Sixty-three years ago, the state’s snowfall had exceeded that of any year in the history of Massachusetts, and former Boston Mayor James Curly wasn’t prepared. In honor of winter storm Nemo, a Slice of MIT dug up correspondence between Curly and then MIT President Karl Compton. Let’s just say, Curly was desperate. He wrote:
I am very desirous that the Institute of Technology have a competent group of engineers make an immediate study as to ways and means of removing the huge accumulation not only in Boston, but throughout the entire state, whether it be by the use of flame throwers or chemicals or otherwise, so that we may have a gradual disposal when it starts to melt rather than having disastrous floods as a consequence of its melting with great property damage and with injury to the public.
MIT Facilities Director John DiFava reassured the Slice the Institute hasn’t heard from the Mayor’s office yet, but who knows what Menino could have up his sleeve if the city receives the two to two-and-a-half feet of snow being predicted.
“At this point, it’s not necessarily the clearing it away, it’s the getting rid of it,” DiFava told the Slice, referring to the most inconvenient issue of heavy snowfall. “When the snow first starts to come you plow it out of the way, but as it builds and doesn’t melt you start to lose space. It starts to fill in and the streets get smaller and the walkways get smaller, and then you’re faced with trucking it out.”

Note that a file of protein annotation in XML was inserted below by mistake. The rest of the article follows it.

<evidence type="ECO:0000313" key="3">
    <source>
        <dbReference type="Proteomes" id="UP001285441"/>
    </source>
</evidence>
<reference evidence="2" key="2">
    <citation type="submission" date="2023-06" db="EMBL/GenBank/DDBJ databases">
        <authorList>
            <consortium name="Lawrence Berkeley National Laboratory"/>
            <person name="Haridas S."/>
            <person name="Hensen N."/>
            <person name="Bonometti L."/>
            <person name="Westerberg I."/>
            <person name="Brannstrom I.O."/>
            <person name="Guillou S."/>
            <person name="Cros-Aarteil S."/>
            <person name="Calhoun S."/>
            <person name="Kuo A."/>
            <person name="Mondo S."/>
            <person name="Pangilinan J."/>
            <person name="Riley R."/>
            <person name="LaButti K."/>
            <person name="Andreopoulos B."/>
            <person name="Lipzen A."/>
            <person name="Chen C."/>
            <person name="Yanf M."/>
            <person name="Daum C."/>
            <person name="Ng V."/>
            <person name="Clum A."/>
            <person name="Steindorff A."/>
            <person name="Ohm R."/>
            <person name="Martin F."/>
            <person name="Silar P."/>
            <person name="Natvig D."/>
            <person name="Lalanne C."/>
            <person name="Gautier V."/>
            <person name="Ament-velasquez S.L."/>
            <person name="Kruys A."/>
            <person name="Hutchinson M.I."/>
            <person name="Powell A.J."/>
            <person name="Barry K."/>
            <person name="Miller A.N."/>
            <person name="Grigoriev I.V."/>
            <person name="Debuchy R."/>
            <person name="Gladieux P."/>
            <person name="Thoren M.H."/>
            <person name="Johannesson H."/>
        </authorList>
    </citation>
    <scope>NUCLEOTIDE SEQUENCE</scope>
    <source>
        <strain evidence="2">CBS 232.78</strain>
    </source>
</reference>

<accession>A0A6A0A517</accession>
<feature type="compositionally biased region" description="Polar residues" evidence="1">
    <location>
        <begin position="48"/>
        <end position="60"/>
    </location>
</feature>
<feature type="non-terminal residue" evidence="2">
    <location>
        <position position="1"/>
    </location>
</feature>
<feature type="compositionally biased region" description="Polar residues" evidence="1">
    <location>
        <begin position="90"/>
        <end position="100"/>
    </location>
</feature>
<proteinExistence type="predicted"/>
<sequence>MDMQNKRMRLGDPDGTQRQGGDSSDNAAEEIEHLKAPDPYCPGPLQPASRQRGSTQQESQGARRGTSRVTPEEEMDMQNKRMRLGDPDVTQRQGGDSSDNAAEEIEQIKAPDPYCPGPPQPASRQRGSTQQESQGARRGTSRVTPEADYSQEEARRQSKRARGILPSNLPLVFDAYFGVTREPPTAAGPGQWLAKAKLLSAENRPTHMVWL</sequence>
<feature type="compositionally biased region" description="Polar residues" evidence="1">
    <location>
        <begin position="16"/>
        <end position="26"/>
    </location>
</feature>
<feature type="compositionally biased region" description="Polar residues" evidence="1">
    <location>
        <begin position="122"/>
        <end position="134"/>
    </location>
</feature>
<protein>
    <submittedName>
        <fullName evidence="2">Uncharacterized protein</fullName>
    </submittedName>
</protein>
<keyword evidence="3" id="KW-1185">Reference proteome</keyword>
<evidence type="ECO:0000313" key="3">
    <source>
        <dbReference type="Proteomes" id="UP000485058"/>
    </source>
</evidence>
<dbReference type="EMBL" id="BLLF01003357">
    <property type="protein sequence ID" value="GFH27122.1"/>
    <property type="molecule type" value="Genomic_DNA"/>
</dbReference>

What we will be sure to see hit the streets, however, is salt.
Compton did draft a response to Curley in 1948, writing, “The use of flame throwers to dissipate snow would be neither practicable nor efficient.” His suggestion? Try salt.
As Compton put it, salt “would work well but could corrode the underside of automobiles.” Yet, after research, he said, “only the salt method appears to be an economical alternative to the present method of snow removal.”
Well, we’re certainly going to need the salt. A “Blizzard Watch” was put into effect for New England on Wednesday, and accumulation is expected to be “swift, heavy and dangerous.” Local colleges have already cancelled classes, including MIT, and Massachusetts Governor Deval Patrick announced the MBTA and Commuter Rail would be shut down at 3:30 p.m.
So, start sprinkling your sideways now. And instead of whipping out any flamethrowers, why not just visit a restaurant with a fireplace to keep you warm?
Here’s a look at the letters between Curly and Compton, courtesy of the Slice.